Newly developed gel can locally reinforce bones weakened by osteoporosis

It could serve as a minimally invasive treatment to help avoid systemic secondary effects.

Osteoporosis is a condition in which bones become weak and brittle. The condition increases the risk of a broken bone.

Globally around 250 million people have osteoporosis. It manifests as a reduction in bone mass and a deterioration of the bone microarchitecture, leading to increased fracture risk.

Ulrike Kettenberger, a post-doc researcher at LBO, adds“It’s a big problem in our society. 40% of people who fracture their hip can never walk again without assistance, and 33% become no longer self-sufficient. One out of five patients dies in the year following the fracture. These figures are alarming.”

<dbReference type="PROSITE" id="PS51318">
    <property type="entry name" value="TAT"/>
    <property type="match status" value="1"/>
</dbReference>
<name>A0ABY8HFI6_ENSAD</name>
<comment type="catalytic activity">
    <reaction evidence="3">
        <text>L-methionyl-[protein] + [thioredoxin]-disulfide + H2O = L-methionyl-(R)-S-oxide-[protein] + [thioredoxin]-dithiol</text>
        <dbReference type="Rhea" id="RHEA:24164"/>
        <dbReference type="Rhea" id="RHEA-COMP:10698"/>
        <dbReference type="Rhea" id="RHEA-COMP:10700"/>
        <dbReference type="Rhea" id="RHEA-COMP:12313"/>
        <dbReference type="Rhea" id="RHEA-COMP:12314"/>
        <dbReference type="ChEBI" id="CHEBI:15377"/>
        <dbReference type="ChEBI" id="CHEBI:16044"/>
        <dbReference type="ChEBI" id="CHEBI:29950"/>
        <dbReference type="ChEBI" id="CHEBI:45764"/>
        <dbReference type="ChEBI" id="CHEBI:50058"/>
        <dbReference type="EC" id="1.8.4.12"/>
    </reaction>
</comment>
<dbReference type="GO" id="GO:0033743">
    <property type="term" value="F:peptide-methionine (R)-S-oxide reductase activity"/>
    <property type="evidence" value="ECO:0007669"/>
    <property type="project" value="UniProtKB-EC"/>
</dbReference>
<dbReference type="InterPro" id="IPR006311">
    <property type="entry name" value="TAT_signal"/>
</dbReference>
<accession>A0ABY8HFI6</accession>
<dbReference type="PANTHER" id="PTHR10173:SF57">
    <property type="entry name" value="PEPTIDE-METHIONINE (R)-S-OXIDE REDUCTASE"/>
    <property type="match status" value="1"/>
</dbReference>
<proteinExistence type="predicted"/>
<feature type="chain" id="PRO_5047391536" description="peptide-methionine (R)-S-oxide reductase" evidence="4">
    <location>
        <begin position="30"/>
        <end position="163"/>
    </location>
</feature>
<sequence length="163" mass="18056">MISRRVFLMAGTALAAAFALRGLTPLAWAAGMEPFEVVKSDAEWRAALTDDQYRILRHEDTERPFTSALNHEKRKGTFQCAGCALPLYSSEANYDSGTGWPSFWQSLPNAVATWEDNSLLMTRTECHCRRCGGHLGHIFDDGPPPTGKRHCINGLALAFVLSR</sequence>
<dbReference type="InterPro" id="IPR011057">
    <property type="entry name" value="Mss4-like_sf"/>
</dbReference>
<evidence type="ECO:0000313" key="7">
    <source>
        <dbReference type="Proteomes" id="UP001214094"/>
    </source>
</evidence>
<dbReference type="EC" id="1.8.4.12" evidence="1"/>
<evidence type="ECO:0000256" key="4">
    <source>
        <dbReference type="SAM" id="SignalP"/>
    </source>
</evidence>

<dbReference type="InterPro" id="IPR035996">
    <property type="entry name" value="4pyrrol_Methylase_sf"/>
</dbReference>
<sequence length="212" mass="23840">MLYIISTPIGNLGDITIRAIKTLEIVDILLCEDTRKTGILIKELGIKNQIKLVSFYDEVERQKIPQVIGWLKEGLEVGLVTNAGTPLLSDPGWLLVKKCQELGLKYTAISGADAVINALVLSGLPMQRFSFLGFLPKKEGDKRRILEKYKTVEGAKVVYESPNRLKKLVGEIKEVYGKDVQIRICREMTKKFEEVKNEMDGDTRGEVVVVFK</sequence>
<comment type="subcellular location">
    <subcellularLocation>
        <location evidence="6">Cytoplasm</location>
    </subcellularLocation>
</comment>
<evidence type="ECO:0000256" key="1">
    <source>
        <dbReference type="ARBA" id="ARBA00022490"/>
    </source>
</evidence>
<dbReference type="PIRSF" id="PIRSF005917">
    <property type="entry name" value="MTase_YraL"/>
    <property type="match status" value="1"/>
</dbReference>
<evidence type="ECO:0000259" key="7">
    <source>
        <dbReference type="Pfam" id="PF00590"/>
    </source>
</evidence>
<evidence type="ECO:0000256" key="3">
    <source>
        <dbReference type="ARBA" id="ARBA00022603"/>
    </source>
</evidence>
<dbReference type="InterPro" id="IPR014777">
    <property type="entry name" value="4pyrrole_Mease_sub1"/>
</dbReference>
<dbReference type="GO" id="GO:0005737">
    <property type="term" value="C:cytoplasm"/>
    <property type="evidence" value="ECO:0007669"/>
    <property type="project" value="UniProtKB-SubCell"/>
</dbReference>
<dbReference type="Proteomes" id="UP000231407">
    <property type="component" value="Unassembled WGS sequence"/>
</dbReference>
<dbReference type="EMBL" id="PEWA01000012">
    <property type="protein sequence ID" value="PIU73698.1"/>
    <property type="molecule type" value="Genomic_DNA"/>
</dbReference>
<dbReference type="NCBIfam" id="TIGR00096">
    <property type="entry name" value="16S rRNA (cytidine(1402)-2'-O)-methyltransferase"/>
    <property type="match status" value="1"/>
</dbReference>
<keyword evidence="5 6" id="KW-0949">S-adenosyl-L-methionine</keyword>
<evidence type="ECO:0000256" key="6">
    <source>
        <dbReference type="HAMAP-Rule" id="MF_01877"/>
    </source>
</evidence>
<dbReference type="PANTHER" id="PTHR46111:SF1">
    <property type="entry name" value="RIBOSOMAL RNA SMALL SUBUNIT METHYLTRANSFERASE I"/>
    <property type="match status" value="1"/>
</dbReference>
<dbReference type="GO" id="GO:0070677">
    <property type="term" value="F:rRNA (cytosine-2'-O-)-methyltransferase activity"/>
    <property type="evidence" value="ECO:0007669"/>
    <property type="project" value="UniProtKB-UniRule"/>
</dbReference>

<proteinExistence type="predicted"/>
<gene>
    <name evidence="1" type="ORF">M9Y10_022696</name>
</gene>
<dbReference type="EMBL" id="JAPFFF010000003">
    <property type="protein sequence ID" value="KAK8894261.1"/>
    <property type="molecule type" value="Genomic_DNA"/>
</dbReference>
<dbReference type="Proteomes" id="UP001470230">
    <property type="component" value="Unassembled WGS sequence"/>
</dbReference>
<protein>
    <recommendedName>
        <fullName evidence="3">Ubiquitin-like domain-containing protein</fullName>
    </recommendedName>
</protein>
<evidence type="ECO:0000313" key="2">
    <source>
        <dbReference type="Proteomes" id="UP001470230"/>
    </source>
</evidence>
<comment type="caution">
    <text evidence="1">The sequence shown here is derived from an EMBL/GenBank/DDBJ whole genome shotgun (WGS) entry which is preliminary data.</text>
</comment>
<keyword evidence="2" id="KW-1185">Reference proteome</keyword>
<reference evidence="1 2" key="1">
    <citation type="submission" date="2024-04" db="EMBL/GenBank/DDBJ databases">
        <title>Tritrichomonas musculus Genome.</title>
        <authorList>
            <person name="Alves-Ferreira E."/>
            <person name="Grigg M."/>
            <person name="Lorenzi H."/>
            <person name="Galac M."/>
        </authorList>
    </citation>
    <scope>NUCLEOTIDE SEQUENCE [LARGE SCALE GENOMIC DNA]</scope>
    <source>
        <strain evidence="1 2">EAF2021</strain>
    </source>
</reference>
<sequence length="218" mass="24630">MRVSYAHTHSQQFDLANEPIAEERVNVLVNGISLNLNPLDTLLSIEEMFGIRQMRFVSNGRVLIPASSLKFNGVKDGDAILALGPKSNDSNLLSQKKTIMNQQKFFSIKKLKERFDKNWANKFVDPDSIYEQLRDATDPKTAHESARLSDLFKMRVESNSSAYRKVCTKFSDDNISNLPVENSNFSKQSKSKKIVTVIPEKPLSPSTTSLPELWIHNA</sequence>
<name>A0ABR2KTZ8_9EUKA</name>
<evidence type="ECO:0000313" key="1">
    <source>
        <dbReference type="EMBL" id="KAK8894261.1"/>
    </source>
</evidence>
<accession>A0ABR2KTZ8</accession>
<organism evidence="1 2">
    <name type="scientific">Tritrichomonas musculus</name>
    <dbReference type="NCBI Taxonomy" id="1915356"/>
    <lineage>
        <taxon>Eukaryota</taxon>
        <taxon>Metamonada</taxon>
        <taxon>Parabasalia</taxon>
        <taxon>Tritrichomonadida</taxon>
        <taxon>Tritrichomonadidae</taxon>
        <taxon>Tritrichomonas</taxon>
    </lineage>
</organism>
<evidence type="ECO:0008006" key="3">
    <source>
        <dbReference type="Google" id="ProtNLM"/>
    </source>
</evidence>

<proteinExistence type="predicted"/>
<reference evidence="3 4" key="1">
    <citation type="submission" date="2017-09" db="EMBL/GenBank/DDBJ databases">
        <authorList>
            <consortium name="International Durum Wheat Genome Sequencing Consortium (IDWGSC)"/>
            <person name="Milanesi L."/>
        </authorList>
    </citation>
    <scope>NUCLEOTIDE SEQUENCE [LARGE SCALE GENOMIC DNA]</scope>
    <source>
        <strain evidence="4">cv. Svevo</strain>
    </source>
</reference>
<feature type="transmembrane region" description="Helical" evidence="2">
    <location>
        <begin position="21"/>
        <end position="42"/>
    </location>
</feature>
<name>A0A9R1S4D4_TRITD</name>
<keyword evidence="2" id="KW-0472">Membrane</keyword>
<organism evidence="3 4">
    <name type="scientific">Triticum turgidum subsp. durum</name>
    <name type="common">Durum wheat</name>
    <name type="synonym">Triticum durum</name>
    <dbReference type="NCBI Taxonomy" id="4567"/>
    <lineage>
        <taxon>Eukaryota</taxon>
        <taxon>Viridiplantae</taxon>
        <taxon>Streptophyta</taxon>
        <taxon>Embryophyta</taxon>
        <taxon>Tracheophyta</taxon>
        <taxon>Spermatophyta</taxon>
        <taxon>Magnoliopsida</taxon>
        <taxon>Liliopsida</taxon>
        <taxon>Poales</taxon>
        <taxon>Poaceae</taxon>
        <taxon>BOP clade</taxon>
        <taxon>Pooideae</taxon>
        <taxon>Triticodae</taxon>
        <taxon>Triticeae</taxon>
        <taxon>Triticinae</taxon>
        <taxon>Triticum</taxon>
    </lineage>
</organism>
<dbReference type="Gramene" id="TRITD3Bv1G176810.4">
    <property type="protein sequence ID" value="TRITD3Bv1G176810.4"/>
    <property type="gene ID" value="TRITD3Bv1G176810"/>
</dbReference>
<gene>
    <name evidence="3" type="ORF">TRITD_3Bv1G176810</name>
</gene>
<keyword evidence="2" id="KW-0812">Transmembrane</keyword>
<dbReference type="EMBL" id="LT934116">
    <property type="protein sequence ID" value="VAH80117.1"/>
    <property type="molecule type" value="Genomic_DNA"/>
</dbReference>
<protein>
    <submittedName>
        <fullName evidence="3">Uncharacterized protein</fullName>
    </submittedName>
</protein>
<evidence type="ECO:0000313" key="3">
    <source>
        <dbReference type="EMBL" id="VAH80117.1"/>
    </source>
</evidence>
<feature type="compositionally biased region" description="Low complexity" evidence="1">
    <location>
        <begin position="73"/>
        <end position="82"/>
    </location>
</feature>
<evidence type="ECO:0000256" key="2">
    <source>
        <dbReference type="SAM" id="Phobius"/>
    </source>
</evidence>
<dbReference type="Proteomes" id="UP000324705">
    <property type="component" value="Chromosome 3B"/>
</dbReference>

Now, scientists at the LBO have come up with a novel compound called Flowbone to address this problem. They have developed a biomaterial in the form of a gel that contains a hyaluronic acid matrix, calcium phosphate particles, and a tiny dose of a bisphosphonate.

Kettenberger said, “We developed a biomaterial in the form of a gel that contains a hyaluronic acid matrix, calcium phosphate particles, and a tiny dose of a bisphosphonate.”

Doctors can inject the gel directly in a patient’s bone under local anesthesia. The gel penetrates the bone structure without damaging it.

The scientists entered their Flowbone startup in the Venture Kick competition for Swiss entrepreneurs and have just made it through the second round with a prize of CHF 50,000 in funding.

Professor Dominique Pioletti, the head of the Biomechanical Orthopedics Laboratory (LBO) at EPFL’s School of Engineering, said, “We plan to use this money to conduct pre-clinical trials. They expect to launch their Flowbone gel on the market within five or six years.”

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